Most of the days when in the class, at night, I was either studying or resting. During the weekend, I went to study with my friends. Usually I studied coding, reviewed or did the projects, but sometimes, I spared some time to edit videos and took it as my break time from coding. 😂

Tiffany’s Daily Schedule: 

8:45 am: Wake up

9:50 am: Arrive at wcoding and start the class

12:30 pm: Lunch

1:30 pm: Afternoon session

5:00 pm: Review session with Teaching Assistant or go home 

6:00 pm: Dinner

7:00 pm~: Homework time – Work on projects or reading materials for the next day

  • What were some of your favorite projects that you built where you were in the program?

My favorite project is a secret chat messenger that we made together in class. Originally, we only did a ‘log-in function’ practice, and then we developed it as a messenger program, and finally we combined them together. I felt this project was more useful compared to other projects like mini games because chatting and log-in functions are in all websites and apps nowadays. So I actually felt these features are something that I can contribute to future projects if I work in web or app development companies.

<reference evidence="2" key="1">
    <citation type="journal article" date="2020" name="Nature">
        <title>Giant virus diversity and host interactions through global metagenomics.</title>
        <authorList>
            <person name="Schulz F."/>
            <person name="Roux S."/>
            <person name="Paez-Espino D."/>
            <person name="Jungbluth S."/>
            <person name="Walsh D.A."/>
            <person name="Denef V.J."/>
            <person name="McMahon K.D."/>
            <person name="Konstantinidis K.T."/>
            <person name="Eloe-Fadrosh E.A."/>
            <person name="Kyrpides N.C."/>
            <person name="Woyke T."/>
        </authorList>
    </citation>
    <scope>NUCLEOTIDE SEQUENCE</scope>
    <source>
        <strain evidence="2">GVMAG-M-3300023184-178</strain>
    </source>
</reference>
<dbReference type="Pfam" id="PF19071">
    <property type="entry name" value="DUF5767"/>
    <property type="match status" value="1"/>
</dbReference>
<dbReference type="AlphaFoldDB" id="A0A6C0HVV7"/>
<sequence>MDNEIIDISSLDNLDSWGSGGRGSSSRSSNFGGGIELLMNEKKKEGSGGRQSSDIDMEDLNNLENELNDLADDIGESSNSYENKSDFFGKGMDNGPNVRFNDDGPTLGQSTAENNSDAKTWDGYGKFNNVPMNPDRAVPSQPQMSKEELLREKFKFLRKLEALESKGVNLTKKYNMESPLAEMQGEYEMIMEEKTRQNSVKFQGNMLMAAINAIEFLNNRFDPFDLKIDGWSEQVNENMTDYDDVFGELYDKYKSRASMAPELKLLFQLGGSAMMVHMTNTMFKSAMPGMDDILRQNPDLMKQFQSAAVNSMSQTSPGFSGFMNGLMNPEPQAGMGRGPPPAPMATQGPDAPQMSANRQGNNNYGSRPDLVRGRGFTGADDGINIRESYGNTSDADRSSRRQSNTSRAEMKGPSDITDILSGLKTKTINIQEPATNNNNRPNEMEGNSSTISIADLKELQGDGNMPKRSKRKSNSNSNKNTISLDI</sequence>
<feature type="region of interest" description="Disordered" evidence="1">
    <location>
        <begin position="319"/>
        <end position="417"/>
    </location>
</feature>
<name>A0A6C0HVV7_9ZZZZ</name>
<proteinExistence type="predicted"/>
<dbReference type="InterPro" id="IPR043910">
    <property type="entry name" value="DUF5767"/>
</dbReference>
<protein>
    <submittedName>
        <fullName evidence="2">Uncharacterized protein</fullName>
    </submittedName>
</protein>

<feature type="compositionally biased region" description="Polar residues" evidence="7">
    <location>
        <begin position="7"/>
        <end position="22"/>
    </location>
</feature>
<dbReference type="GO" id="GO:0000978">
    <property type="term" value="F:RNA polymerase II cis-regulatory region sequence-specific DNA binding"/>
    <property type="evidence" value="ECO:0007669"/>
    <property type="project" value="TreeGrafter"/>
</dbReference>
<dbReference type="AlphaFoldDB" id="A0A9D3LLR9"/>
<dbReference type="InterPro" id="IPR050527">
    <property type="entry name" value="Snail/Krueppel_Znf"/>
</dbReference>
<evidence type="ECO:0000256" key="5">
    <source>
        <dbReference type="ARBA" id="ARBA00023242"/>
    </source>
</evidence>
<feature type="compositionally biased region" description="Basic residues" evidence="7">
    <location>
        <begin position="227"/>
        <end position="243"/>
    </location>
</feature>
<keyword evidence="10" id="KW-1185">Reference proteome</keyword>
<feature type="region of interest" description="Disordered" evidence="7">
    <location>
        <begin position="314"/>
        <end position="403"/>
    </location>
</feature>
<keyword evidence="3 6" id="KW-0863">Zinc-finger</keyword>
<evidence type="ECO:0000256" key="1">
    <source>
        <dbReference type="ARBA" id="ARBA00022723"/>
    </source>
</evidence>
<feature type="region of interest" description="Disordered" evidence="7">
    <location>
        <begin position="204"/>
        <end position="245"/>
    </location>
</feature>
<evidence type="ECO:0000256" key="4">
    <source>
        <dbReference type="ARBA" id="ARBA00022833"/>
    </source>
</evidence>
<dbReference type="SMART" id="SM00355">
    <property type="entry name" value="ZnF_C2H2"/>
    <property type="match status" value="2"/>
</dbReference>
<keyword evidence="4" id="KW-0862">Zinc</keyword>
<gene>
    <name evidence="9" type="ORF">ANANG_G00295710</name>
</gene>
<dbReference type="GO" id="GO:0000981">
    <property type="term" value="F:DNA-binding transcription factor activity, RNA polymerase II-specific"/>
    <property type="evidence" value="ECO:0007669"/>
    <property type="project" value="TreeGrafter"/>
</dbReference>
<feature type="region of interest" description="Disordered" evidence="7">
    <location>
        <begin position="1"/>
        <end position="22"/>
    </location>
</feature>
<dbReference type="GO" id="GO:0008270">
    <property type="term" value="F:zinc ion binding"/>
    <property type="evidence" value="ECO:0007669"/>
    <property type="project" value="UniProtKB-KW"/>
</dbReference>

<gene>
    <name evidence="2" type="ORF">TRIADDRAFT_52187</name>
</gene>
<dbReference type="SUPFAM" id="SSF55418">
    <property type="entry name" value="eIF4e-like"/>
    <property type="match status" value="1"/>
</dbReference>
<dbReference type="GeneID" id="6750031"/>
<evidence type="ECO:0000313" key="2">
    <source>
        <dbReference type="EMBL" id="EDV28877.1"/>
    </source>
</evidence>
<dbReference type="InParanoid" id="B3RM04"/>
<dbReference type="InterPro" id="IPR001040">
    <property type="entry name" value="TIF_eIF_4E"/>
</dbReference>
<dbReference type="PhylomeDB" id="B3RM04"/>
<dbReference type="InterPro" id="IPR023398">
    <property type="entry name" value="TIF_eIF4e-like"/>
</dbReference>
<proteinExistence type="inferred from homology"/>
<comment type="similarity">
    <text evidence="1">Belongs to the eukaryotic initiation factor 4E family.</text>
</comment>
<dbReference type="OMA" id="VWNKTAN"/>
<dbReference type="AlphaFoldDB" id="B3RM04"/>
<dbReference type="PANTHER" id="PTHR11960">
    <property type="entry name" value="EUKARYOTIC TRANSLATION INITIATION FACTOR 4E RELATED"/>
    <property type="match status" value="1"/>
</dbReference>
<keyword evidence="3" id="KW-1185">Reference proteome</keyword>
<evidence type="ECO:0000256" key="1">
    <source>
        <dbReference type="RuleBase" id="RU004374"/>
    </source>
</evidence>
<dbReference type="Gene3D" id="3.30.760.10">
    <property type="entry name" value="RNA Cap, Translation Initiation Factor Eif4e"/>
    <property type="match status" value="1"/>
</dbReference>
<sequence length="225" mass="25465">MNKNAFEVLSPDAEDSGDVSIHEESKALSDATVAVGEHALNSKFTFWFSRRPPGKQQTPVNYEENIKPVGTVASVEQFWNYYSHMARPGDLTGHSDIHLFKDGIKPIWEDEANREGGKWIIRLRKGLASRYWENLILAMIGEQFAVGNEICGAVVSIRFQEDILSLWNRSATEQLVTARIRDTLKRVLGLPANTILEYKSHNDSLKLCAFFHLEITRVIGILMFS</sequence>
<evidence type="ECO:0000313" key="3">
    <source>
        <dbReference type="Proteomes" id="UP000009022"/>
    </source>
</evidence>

• What would you say was the biggest challenge in your journey of learning to code?

Before, I enjoyed making websites prettier (in design aspects) when I created a new project. However, even though I enjoy doing it, I’ve learned that’s not all there is to making an actually functional website. So, if I think back now, I think the ‘problem solving mindset’ and the ‘logic parts’ of the code has been the biggest challenge for me.

I remember that it was the first week of learning JavaScript where all the complicated coding logics came in, and as a first-time learner, it was quite confusing. But I got familiar with it once I practiced more and it actually became easier to pick up other programming languages as I already had an idea of how the syntax and logic parts of the codes work.

  • Many people said that the tech industry lacks diversity, how do you think about it? As a female programmer, what advice do you have for other women thinking about making a career change and attending a bootcamp?